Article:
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Berlin Wall Is Being Torn Down…Again

For the second time in a matter of only a few years, a chunk of the Berlin Wall, and the striking art that covers it, is set to be torn down

By Sean Robertson
March 04, 2013
By Sean Robertson
March 04, 2013

When the Berlin Wall was torn down from November 9, 1989, it was an incredible and enduring symbol of freedom. Nowadays, the surviving parts of the wall have been covered with a striking array of artwork commemorating the 50-year struggle between East and West, redefining the remains of the wall. However, if a group of property developers have their way, a portion of the 1.3km outdoor gallery known as the East Side Gallery — the longest remaining continuous stretch of the Berlin Wall — will again be torn down to make way for a series of luxury apartments.

Berlin company Living Bauhaus are the developers in question. Their proposed project, 'Living Levels', is a 63m-high tower of flats and offices with promises of "breathtaking panoramic views" of Berlin and described by the developers as offering buyers a "totally new dimension of life and living".

For those opposing the development, however, the damage it would cause the wall is difficult to measure in dollars and cents. Not only is the outdoor gallery Berlin's second most visited tourist attraction, with 800,000 visitors each year, but tearing down the wall is seen by many to be an affront to the memories of the countless men and women who were killed along the strip.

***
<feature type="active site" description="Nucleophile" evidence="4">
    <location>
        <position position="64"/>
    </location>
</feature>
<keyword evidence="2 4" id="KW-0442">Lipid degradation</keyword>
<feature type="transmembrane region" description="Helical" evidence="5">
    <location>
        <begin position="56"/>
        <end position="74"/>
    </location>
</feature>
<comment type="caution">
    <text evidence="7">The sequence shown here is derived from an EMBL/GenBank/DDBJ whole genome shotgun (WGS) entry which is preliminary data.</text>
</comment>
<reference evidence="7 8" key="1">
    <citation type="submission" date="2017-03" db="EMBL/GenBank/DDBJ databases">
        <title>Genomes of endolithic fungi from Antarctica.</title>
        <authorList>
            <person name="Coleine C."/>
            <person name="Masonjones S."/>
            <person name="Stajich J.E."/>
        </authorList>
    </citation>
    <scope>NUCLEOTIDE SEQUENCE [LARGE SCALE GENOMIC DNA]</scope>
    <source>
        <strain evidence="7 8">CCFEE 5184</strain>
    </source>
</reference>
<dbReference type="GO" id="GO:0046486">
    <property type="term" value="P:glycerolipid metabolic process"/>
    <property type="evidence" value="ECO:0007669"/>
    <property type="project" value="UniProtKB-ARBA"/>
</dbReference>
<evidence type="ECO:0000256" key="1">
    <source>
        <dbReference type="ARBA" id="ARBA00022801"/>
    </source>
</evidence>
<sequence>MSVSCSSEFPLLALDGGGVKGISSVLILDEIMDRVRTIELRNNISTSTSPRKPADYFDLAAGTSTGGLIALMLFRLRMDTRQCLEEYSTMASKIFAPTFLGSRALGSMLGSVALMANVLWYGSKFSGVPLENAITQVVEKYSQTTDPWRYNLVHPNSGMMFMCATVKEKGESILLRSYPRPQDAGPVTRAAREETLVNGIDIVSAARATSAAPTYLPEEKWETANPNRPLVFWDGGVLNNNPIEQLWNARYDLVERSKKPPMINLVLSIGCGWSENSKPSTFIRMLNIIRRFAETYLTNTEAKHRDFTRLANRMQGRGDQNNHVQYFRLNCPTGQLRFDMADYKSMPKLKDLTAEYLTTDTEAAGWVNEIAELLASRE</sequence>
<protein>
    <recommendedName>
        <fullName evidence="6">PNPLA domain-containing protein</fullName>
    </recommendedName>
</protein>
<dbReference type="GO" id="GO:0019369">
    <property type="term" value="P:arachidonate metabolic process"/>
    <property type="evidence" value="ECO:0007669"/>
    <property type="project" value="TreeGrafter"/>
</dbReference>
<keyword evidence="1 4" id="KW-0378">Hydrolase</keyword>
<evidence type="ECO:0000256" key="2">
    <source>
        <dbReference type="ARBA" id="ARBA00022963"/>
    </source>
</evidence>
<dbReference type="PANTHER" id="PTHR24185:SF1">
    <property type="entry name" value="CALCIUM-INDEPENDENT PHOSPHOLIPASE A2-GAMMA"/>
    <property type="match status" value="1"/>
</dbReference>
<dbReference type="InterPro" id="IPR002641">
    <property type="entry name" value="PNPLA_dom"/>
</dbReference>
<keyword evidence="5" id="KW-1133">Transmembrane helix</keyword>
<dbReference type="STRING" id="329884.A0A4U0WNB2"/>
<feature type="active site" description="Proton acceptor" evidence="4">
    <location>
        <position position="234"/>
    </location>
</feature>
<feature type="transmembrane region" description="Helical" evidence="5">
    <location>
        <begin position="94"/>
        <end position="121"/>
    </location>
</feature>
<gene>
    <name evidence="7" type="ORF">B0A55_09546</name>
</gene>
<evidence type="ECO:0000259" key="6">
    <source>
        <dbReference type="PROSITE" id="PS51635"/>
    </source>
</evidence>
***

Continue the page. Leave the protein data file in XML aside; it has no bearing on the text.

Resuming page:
Club owner Sascha Disselkamp, who represents a coalition of high-profile clubs that have together taken a stand against the proposal, likened the development to "erecting a petrol station in front of one of Berlin's museums". Similarly, the artists responsible for transforming the outdoor gallery into the evolving and evocative work of art it now is aren't too happy to see it converted into an urban development project.

French artist Thierry Noir, whose famous "heads with big lips" are set to be torn down, joined the chorus of protestors this week. "All the paintings have become a symbol of freedom in Berlin and Europe," he told the Guardian. "Unlike elsewhere in the city, where the majority of the wall has been removed, this is a unique opportunity to preserve a large section of what was once a death strip. If you remove the sections, you're destroying the authenticity of this place."

The district's mayor, Franz Schulz, has confirmed the legality of the proposed demolition, stating "we'll have to do it." Although protesters have succeeded in stalling the demolition through growing demonstrations over the weekend, it is likely to go ahead during the night-time hours.

Via HuffPost Arts & Culture.

Published on March 04, 2013 by Sean Robertson
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